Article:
· Aeromedical Squadron at Joint Base Pearl Harbor-Hickam: Requires a study on the feasibility and advisability of establishing an aeromedical squadron of the Air National Guard in Hawai‘i to support the aeromedical mission needs of the State of Hawai‘i.
· Guam Integrated Air and Missile Defense System: Directs the DoD to identify the architecture and acquisition approach for implementing a 360-degree integrated air and missile defense capability to defend the people, infrastructure and Territory of Guam from advanced cruise, ballistic and hypersonic missile threats.
· Authorizes the following military construction projects in Hawai‘i:
o West Loch Naval Magazine: $51 million
o Marine Corps Base Kāne‘ohe Bachelor Enlisted Quarters, Phase 2: $101 million
o Joint Base Pearl Harbor Hickam Veterinary Treatment Facility Replacement: $30 million
o Maui Experimental Site Secure Integration Support Lab: $88 million
This year’s bill also provides a 2.7 percent pay increase for servicemembers to keep up with inflation and civilian pay increases, and to help those in the private sector who support the U.S. military, the bill establishes a $15 minimum wage for covered service and construction contracts.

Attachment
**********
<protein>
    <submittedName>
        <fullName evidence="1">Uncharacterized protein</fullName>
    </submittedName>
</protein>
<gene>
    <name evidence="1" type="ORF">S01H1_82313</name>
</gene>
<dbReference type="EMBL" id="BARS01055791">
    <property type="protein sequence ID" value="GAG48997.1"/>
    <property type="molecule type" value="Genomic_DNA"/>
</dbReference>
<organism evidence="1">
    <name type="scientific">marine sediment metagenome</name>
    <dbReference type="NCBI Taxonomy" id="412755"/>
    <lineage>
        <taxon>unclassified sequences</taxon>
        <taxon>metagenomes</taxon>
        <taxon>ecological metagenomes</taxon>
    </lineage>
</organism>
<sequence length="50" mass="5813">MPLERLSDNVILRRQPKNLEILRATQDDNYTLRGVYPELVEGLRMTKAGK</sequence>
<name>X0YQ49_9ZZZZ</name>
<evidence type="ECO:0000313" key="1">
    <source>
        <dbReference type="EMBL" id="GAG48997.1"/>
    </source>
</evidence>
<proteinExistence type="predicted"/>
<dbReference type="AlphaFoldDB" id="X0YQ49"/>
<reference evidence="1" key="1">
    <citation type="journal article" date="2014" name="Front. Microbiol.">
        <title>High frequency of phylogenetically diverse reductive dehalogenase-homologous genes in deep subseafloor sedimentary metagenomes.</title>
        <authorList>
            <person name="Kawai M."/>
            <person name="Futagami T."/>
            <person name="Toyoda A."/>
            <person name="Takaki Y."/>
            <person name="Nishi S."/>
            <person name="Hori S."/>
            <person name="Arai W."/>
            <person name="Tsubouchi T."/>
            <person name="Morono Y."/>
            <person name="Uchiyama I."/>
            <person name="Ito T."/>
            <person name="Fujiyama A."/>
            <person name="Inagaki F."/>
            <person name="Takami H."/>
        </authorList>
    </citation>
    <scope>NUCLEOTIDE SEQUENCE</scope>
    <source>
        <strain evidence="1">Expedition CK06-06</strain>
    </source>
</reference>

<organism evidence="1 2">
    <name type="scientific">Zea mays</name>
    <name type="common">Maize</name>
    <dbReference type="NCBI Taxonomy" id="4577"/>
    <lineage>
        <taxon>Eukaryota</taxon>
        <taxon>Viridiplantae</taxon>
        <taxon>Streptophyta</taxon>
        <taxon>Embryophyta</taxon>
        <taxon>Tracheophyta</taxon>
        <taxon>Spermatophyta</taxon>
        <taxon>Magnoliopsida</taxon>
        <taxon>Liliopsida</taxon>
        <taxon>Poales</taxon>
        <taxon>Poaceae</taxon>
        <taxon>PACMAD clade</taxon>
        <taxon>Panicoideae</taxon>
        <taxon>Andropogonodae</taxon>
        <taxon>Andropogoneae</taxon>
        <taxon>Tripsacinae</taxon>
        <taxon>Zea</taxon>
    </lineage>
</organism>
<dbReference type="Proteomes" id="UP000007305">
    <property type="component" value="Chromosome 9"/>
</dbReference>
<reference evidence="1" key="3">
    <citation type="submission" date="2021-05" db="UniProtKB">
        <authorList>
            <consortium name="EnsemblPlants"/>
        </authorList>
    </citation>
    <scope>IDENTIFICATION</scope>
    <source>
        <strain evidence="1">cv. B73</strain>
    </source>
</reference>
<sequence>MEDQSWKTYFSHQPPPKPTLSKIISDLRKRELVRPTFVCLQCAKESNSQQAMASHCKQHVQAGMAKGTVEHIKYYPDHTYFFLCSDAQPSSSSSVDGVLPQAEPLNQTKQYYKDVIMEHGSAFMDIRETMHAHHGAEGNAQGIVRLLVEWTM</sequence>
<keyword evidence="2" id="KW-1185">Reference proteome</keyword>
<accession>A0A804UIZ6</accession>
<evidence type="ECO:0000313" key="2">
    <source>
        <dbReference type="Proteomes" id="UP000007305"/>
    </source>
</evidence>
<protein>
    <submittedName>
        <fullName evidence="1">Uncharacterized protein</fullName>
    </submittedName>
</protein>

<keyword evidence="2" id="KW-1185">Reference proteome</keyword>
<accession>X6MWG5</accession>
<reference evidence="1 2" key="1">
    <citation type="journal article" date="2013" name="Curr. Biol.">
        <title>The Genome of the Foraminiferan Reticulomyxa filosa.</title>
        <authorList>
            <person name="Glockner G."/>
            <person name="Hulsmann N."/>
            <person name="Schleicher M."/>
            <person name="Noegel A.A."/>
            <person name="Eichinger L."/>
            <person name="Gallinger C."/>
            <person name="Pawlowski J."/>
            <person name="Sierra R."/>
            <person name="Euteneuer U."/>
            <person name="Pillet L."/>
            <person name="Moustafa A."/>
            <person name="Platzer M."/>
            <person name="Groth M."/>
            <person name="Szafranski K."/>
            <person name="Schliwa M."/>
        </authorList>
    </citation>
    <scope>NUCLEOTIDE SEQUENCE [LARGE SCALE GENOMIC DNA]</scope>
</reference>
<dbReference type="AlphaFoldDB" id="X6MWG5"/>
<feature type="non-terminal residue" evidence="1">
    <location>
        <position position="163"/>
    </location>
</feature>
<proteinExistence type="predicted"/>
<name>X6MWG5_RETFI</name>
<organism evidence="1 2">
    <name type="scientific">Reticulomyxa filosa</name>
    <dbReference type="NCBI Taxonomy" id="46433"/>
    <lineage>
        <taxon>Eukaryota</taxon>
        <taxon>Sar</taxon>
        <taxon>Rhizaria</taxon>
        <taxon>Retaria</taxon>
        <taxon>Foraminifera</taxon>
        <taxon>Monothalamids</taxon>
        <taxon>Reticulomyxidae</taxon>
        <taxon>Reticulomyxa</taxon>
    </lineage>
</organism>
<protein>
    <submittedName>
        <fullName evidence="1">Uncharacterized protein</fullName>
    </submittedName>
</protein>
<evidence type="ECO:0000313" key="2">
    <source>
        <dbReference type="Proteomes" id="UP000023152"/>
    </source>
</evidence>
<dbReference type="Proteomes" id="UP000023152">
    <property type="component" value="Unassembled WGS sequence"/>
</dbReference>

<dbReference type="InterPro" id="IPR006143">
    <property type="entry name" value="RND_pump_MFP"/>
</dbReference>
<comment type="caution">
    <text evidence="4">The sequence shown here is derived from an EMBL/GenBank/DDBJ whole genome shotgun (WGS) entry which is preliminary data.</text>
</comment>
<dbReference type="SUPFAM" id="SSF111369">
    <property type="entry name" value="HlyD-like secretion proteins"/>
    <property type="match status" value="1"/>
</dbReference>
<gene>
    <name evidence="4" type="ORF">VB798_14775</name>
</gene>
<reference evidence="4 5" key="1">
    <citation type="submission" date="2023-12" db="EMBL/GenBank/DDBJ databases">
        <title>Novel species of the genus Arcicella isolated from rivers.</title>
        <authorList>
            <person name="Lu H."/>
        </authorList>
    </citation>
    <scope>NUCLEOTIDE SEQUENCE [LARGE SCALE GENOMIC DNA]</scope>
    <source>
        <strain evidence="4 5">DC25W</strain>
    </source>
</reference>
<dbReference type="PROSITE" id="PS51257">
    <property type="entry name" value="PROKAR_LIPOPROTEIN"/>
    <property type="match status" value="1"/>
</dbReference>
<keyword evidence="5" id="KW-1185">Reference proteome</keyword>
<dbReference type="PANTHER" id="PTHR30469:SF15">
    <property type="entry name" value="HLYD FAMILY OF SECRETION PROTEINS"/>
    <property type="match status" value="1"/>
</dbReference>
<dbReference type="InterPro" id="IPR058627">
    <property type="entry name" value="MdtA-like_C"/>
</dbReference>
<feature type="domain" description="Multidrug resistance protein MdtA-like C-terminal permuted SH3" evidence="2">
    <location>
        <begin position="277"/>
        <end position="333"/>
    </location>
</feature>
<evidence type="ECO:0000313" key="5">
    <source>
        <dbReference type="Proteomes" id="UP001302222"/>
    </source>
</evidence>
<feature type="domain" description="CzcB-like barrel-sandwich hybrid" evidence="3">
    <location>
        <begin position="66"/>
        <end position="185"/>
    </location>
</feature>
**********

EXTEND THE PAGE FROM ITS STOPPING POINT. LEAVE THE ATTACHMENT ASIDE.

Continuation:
It further makes historic changes to the Uniform Code of Military Justice to combat sexual assault in the military, authorizes $50 million to help local educational agencies that educate military dependent students, and authorizes $20 million for local educational agencies assisting military children with severe disabilities. Finally, it gives the mayor of Washington, D.C. the power to call up the District’s National Guard troops during emergencies, which is the same authority enjoyed by state and territorial governors.